Mark Nardone, EVP at PAN Communications, speaks with Ted Rubin, a leading Social Marketing Strategist, Keynote Speaker, Brand Evangelist and Acting CMO of Brand Innovators. Watch the video or read the transcript below and discover the importance of empowering your employees, having omni-channel on the inside of your organization and turning your employee network into a community.
Interested in learning more? Check out other sections from the conversation: The “Connection Economy”, and The Empowered Customer.
Learn more about integrated marketing and PR, read: Defining Your Integrated Marketing & PR Strategy.
Mark Nardone Intro: Employee Advocacy
Let’s stay on this topic of employee advocacy. Some people would argue, ‘Well that has to rest under the head of HR,’ and all that, and others would probably argue, ‘Well that’s a critical function of the marketer.’ Give me your thoughts.
Ted Rubin on Employee Advocacy:
I think you know for the last three years I’ve been on the advisory board of Dynamic Signal. It’s one of the top – I believe the top – employee advocacy platform. I see it from a few different perspectives.
From my perspective, I think if you empower your employees, they’ll empower your brand. There are so many valuable ways to do it. I see it from the brand’s perspective where they’re struggling with it. And then I see it from the Dynamic Signal perspective where they’re trying to get into these brands and they’re hitting exactly what you’re talking about: their biggest challenge is not getting the brand to this point to agree that it’s something valuable. It’s deciding who’s going to be in charge of it instead of making it about all the different platforms. There’s usually a discussion between HR, comms [communications] and marketing. They all want to own it. Personally, I think HR is the last place in the world where it should live. I just don’t think they understand. They’re just not a part of the comms and the marketing functions.
Then just to quickly segue, just for a second – I think there’s a real problem with all these things being apart. I believe there should be a Chief Customer Officer, whether that should be a CMO who gets a little bit of different training, or if there needs to be a new position everybody reports into it. I personally think it should be the CMO where comms, customer service and all these things come into one person about ‘how do we touch the consumer’.
What’s happening with employee advocacy is this push-pull and this struggle within the organization. It has to do a lot with things that you and I have talked about: omni-channel. One of the biggest problems is that companies talk about omni-channel going out, but they forget about omni-channel on the inside. If you have omni-channel on the inside, you get rid of those silos – I’m in digital marketing. I’m in mobile marketing. Even marketing has silos! I understand people have to have jobs. But there has to be more of a broad focus, and I think we have to get rid of some of those walls.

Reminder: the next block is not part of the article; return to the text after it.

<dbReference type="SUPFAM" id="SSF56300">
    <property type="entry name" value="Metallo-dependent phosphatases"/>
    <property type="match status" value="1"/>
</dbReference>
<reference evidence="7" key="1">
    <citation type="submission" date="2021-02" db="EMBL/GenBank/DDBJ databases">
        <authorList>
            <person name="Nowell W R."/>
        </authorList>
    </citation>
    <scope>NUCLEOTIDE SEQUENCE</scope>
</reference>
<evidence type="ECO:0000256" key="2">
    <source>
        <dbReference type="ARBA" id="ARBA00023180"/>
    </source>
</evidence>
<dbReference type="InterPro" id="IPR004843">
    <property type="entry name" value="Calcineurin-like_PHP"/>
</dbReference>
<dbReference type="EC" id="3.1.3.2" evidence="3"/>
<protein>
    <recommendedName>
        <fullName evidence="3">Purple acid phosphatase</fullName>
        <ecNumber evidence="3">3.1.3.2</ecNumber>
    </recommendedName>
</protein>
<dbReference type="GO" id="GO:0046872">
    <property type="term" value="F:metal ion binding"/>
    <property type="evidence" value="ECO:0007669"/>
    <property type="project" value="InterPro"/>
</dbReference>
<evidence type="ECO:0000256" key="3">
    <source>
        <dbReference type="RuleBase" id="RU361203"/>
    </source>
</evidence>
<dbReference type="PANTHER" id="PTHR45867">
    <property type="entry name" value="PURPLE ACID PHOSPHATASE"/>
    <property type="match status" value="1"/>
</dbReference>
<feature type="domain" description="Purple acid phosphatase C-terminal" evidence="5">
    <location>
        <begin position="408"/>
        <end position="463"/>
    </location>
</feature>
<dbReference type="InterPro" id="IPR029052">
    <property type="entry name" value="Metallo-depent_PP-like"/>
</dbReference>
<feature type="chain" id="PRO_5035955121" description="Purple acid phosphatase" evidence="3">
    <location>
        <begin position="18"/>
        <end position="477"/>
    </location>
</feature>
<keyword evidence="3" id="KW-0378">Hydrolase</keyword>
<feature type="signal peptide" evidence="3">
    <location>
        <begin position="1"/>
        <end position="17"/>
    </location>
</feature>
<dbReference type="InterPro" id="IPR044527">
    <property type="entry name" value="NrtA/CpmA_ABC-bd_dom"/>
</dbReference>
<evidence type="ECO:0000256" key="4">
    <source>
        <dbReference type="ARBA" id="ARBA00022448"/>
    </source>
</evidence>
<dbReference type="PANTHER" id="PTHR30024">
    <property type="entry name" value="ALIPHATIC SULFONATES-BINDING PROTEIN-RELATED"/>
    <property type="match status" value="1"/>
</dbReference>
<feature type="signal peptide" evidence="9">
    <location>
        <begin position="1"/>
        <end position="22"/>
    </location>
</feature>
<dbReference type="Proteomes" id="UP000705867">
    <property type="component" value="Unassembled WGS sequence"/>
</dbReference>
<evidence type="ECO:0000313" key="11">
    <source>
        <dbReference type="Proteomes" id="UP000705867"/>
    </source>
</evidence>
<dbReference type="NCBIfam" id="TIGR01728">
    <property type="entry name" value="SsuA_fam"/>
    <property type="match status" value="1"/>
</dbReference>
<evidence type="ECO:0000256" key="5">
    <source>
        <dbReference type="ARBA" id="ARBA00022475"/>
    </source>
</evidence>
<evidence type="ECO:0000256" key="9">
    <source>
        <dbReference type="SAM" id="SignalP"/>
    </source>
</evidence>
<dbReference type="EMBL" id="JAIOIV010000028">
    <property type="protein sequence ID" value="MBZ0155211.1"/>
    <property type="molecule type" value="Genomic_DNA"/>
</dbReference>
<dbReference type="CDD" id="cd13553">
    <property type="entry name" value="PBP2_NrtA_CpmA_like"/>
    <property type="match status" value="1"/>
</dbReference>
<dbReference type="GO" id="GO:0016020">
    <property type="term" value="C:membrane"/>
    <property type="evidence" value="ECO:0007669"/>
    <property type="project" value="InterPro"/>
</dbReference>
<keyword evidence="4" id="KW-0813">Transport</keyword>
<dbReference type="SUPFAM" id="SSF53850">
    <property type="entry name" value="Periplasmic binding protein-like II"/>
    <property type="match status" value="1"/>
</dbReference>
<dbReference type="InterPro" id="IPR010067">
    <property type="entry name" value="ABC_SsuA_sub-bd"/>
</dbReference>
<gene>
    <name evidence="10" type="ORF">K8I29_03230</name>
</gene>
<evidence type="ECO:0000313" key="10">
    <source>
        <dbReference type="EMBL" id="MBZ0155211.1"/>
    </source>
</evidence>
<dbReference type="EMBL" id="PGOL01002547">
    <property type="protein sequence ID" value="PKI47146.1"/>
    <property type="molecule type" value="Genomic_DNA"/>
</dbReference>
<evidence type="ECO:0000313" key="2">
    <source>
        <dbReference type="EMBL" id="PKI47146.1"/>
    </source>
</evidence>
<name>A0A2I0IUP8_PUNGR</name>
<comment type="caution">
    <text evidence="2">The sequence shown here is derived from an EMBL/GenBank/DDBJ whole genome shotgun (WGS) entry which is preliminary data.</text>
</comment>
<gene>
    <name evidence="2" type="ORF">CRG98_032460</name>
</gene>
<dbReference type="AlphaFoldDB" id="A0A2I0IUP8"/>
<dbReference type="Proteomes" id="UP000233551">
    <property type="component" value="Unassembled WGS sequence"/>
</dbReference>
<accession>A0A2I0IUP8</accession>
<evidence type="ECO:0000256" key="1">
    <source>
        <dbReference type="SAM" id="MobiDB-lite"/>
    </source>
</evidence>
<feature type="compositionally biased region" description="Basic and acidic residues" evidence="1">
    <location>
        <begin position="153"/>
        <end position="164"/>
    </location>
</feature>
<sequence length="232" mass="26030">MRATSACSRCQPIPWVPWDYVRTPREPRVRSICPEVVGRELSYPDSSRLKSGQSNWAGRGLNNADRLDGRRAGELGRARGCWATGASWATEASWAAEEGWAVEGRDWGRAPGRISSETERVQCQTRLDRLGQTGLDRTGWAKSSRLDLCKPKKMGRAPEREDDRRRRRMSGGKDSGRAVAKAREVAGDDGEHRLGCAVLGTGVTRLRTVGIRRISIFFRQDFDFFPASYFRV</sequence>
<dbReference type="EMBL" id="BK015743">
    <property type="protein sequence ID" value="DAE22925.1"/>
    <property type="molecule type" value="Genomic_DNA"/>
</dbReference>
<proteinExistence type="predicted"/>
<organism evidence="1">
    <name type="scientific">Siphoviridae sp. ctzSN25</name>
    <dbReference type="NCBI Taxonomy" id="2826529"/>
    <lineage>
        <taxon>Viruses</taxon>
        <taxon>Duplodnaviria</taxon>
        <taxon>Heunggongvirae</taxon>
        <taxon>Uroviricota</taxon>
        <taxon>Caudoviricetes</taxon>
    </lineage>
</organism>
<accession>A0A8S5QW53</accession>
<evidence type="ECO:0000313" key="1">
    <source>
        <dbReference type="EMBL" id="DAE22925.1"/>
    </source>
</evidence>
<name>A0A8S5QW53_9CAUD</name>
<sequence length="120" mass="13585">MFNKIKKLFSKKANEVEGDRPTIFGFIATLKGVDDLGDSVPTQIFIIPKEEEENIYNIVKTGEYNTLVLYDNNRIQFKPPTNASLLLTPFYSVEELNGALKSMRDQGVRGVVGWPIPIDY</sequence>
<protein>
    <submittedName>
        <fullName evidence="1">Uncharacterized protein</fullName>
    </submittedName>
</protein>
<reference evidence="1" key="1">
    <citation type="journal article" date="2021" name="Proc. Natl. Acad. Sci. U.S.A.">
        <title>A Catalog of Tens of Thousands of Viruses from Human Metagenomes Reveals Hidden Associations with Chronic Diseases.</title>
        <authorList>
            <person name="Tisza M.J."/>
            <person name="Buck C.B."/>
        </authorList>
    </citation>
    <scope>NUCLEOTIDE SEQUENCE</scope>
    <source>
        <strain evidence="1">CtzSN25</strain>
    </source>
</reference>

In terms of employee advocacy, the problem comes down to being concerned with the kind of message we can have going out about our brandfrom our employees, instead of recognizing it’s about the employees more than it’s about the brand. And to me, employee advocacy has to truly empower employees. That means encouraging them to build their social following and their influence, and giving them content that helps them do that.
Take PAN Communications. It’s not just content about PAN. Let’s talk about it from a brand perspective just being selfish. Say you’re a brand with employees that aren’t that social, and you say to them, ‘Hey, we’re going to help you be social. We’re going to give you great content and you’ll be helping your brand.’ But if all Mark shares on his feed is stuff about PAN Communications – PAN just got this award, PAN just landed this thing – what’s going to happen? His followers are going to stop paying attention. Companies have gotten that from the digital marketing era. They know that we can’t pound them every minute with offers. We need to give them content and value. But then they don’t do the same for their employees.
Look, different people have different things. So again it depends on the size of your organization. Obviously with smaller businesses, more people handle more things. But if you’re talking about an enterprise or a Fortune 500 level company, there should be people from HR that are thinking, ‘Hey, our employees care about vacations. They care about education. They care about things to do with their young kids. How many of our employees are in their 30’s with children?’ We should be giving them content about activities to do on the weekends. We should show them we care about what they’re doing. Then you should have comms start thinking about earned media and the things that they’re doing, and what can we share and how can we get more value. Then marketing should think about their marketing message. And then also comms should be thinking about, Well, we won this award and We won this account, and all the other things that you could be sharing.
Now I will tell you that like everywhere else, a lot of companies don’t do a great job of this so I’m sure you heard me say: the network gives you reach, but a community gives you power. And if you treat your employees strictly as a network, you are wasting all that power that can become if you build them into a community.